Filing for Bankruptcy Puts a Stop to Harassing Debt Collectors

For many Americans, the troubling state of the economy has left them with depleted bank accounts and an inability to keep up with their bills. When people cannot make timely payments, debt collectors eventually become involved. Often, the practices employed by these collectors are distressing and illegal. Americans who are faced with a seemingly never-ending stream of harassing phone calls from creditors would be wise to consult with a skilled bankruptcy attorney to ensure their rights are being protected.

Often, the most effective way to stop creditor harassment when you are unable to pay your bills is to file for bankruptcy protection. Upon filing, bankruptcy law requires creditors to stop all efforts at collecting debts. Therefore, creditors should not be contacting you to repay your debts after you have filed bankruptcy and the automatic stay goes into effect.

Nevertheless, not all creditors and debt collectors abide by the laws outlined in The Fair Debt Collection Practices Act and the Texas Deceptive Trade Practices - Consumer Protection Act.

Holding Harassing Debt Collectors Accountable

The FDCPA outlines specific practices that are considered unlawful by debt collectors under any circumstances. Generally, debt collectors are prohibited from engaging in behavior that is meant to "harass, oppress, or abuse" a person. Specifically, the law forbids:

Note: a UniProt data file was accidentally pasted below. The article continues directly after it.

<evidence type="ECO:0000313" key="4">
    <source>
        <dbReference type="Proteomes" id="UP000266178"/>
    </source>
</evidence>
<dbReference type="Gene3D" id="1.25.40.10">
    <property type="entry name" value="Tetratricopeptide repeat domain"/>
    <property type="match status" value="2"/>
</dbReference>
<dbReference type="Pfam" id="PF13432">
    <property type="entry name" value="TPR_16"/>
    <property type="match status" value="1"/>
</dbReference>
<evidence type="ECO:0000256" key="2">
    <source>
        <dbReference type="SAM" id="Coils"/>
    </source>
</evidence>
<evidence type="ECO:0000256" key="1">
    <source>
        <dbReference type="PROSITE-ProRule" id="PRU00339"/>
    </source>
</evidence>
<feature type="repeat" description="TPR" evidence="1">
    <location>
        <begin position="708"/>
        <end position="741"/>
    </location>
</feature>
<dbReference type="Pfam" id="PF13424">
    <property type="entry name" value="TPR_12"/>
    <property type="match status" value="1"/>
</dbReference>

• Violence, or the threat of violence
  • Profane language, or other language meant to abuse the individual
  • Publication of the names of debtors
  • Harassing phone calls, meaning calls that are made "repeatedly or continuously"

In addition, creditors and debt collectors are required to abide by the automatic stay and cease contacting debtors once they have filed for bankruptcy. In some cases, lenders have employed lethargic practices, and do not have automatic alerts in place to inform debt collectors once an individual has filed for bankruptcy.

When a debt collector continues to make harassing telephone calls after bankruptcy has been filed, the bankruptcy court could sanction or penalize their improper behavior by awarding damages to you. Creditors are prohibited from willfully violating the automatic stay. Under bankruptcy law, a willful violation occurs when a creditor continues to attempt to collect payment on a bill after it becomes aware of your bankruptcy filing.

In such cases, it is critical to be aware of your rights and hold the harassing debt collectors accountable. If creditors are harassing you or otherwise violating the FDCPA, a knowledgeable bankruptcy attorney will be able to protect your rights. If you have already filed for bankruptcy and creditors continue their harassing practices, you should take action. It is best to keep a record of the phone calls and save bills and voicemail messages you receive after filing for bankruptcy. Then, a Dallas bankruptcy attorney will be able to advocate on your behalf, stop the harassing behavior and often help you receive just compensation for the violation.